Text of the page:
Bio

Richard Leirer is one of the most experienced and accomplished Qigong teachers in the US. He has been a serious student and practitioner of the internal arts for over 50 years. He is considered by many to be one of the few American Qigong Masters.

Richard has been actively involved in the promotion of Tai Chi & Qigong in the United States.  With 50 years of cultivation Richard has devoted his life to promoint Tai Chi and Qigong. He was the founding vice president of the National Qigong Association (NQA). He was chairman of the standards committee of the NQA and created a consensus of national standards in Qigong.

Lineage

  1. Richard began his training in 1972 with the American Kung Fu and Karate Federation with Kun Tao Master Guy Savelli.
    In 1983, Savelli was recruited by Col. Nick Rowe to train U.S. Army Special Forces soldiers in his techniques at Fort Bragg. Among Savelli’s students were hand-to-hand combat instructors for the U.S. Army Survival, Evasion, Resistance, and Escape (SERE) program. Savelli was further engaged as a hand-to-hand combat instructor for Special Operations units in the early 2000s. His experiences are detailed in Ronson’s 2004 book The Men Who Stare at Goats.[1]

Savelli was a research subject at Duke University, the Psychical Research Institute, and the Mind Science Foundation in San Antonio, Texas. Positive results of his work have been published in Research in Parapsychology,[2] the Journal of Parapsychology,[3] as well as by the Parapsychology Department of JFK University. Savelli has also authored an introductory text on the Spiritual, Mental, and Physical Teachings of Chinese Kung-Fu.

2. Accepted as a student with Master Huang, Tzeng-yu,

Richard began his training with Master Huang in 1976. Richard was invited to teach after 10 years of training.

Grand Master Wu Jian Quan (Wu Chien-ch’üan) 1870–1942

WU STYLE
108 Form to Wei Xiao Tang 1901 – 1985
to Huang,Tzeng Yu (Tom) 1933-2009
to Richard Leirer

  1. Grand Master Hu Wei-Yue

Master Hu Wei-Yue was born in Shanghai in 1925. He began he martial arts career as a young child and eventual he began studying under Master Hua Chun-rong, a former chieftain of the imperial governor’s guards before 1949. Master Hu then trained under Bai Bing-ru, who studied Yang style Tai Chi with Master Ye Da-mi and Yang Cheng-fu himself. Master Hu studied Sun style Xing-yi and Bagua with Sun Cun-zhou, Sun Lu-tang’s son. With this intensive research, training and practice, Master Hu learned all three styles.

Richard learned all three styles from Master Hu Wei Yue.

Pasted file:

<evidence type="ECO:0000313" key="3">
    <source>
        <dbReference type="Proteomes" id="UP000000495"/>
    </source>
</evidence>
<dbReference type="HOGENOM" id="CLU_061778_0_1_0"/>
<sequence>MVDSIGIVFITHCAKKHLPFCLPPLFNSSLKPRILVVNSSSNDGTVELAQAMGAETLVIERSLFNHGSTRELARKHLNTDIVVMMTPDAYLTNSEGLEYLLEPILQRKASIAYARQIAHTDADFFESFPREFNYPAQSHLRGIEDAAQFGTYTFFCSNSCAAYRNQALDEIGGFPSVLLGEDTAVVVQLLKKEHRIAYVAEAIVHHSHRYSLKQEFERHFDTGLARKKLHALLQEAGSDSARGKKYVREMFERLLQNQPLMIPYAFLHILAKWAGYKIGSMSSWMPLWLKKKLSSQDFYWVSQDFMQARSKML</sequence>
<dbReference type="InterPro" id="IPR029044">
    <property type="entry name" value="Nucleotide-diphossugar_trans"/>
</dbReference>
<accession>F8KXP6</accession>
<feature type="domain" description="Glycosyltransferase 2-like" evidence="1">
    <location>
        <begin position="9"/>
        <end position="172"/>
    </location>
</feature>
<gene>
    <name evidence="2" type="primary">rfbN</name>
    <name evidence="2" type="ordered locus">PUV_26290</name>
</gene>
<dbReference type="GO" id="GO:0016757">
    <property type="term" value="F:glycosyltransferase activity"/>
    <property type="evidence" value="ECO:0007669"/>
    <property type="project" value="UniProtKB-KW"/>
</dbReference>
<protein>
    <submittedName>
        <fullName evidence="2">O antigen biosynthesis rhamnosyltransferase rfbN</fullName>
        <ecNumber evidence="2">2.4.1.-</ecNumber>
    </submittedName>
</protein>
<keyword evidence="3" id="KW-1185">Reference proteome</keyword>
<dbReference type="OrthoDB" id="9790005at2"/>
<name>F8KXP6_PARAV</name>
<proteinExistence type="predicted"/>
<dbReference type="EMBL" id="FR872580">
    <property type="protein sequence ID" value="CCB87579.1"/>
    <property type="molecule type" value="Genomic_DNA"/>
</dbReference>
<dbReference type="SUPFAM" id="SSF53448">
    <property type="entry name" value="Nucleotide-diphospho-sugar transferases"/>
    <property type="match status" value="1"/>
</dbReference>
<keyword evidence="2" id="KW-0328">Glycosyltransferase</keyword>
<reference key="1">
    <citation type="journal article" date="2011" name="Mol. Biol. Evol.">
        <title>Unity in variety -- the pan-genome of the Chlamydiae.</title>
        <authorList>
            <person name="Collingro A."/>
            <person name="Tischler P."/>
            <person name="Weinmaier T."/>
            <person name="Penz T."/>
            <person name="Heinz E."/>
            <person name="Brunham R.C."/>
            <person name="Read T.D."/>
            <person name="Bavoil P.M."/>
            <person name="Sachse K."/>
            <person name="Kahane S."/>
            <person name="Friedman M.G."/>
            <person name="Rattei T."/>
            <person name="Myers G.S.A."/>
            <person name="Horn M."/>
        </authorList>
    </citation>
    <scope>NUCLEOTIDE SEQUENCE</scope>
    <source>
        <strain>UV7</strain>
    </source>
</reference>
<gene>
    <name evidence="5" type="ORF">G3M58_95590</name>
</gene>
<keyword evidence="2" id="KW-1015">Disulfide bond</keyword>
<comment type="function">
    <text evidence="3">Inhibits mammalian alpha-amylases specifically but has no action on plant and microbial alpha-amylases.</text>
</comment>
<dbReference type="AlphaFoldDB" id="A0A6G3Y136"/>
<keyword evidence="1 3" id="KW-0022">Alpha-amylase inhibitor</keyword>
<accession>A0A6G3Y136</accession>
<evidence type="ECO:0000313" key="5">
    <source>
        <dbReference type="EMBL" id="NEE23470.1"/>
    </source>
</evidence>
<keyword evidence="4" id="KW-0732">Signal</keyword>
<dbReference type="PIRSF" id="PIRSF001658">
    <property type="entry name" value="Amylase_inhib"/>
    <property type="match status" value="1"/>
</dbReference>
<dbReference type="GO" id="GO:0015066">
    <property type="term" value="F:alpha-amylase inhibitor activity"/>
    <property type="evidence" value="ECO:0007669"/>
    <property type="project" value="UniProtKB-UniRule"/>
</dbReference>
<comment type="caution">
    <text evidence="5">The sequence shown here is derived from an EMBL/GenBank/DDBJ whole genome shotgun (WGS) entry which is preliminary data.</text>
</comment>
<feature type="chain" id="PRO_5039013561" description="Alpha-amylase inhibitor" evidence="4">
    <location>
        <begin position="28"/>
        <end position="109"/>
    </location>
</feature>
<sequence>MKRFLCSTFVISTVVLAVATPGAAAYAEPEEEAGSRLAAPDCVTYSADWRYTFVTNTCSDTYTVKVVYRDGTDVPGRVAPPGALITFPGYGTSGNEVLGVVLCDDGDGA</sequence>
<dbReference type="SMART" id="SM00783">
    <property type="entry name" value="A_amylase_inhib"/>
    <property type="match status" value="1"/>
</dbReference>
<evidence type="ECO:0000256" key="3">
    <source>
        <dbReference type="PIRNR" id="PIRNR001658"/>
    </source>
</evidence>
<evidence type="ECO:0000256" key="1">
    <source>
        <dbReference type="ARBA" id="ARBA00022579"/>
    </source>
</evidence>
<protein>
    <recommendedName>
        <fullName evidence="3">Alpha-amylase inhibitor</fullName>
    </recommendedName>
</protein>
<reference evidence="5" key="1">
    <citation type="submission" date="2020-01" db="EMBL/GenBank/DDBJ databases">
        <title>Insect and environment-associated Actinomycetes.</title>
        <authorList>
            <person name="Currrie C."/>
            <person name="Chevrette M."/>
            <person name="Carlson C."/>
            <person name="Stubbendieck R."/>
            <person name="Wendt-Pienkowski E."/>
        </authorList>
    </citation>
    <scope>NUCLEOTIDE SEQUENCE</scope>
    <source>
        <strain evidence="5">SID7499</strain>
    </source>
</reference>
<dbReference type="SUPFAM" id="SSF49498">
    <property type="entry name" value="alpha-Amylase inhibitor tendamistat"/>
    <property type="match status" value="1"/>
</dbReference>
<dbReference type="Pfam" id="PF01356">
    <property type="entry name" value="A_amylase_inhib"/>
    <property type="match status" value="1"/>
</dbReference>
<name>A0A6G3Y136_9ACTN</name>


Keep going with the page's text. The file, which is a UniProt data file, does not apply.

1. Hao Tien You

As a young man, he began traditional Qigong training with Martial Arts Master Zhu Guo Zhen, and later refined techniques with Buddha Master Li Yuan.

As a Professor of Engineering at Beijing University of Science and Technology, he learned from and supported a young man who exhibited great Qigong abilities, Grand Master Zhong, Hong Bao  .This master demonstrated his extraordinary abilities many times in China and later in the US. See:  Palmer, David A. (2007). The Rise of Zhang Hongbao. Qigong fever: body, science, and utopia in China. pp. 146150. ISBN 9780231511704.

Currently  Master Hao  is privileged to be guided by a woman centenarian, Grand Master Huong, who lives as a recluse in China. In 1988, Master Hao arrived in America where he began the task of spreading Qigong knowledge to Americans.

Richard was one of Master Hao’s first students in the USA in 1988 and received special training and Qi Induction. Richard was Certified to Teach Taoist Inner Tao Arts Cultivation Methods.

  1. Master Zhu Wei from Tien Tai Mountain.

Richard studied in China, and was certified as an instructor of Wu Ji Qigong by the late Master Zhu Wei from Tien Tai Mountain.

Richard was one of the first to create programs in Qigong Tai Chi Therapy for pain management and surgery rehabilitation for the world famous Cleveland Clinic.

Richards research programs for the VA Hospitals for Vets with PTSD showed the effectiveness of Qigong and Tai Chi as a leading stress reducer. The active attention needed to perform Qigong and Tai Chi helped the client move the thoughts away from the stressor and onto the movements at hand. The movements increase stress relief chemicals like serotonin and dopamine, creating a calmer and more relaxed individual.

Richard also has participated in qi energy projection onto patients during active surgery. Clients receiving the Medical Qigong Treatment had less blood loss, faster recovery time and less use of pain medication then average.

Richard is considered a leader in the complementary and alternative medical field and has worked his whole life to create healing programs for those in need.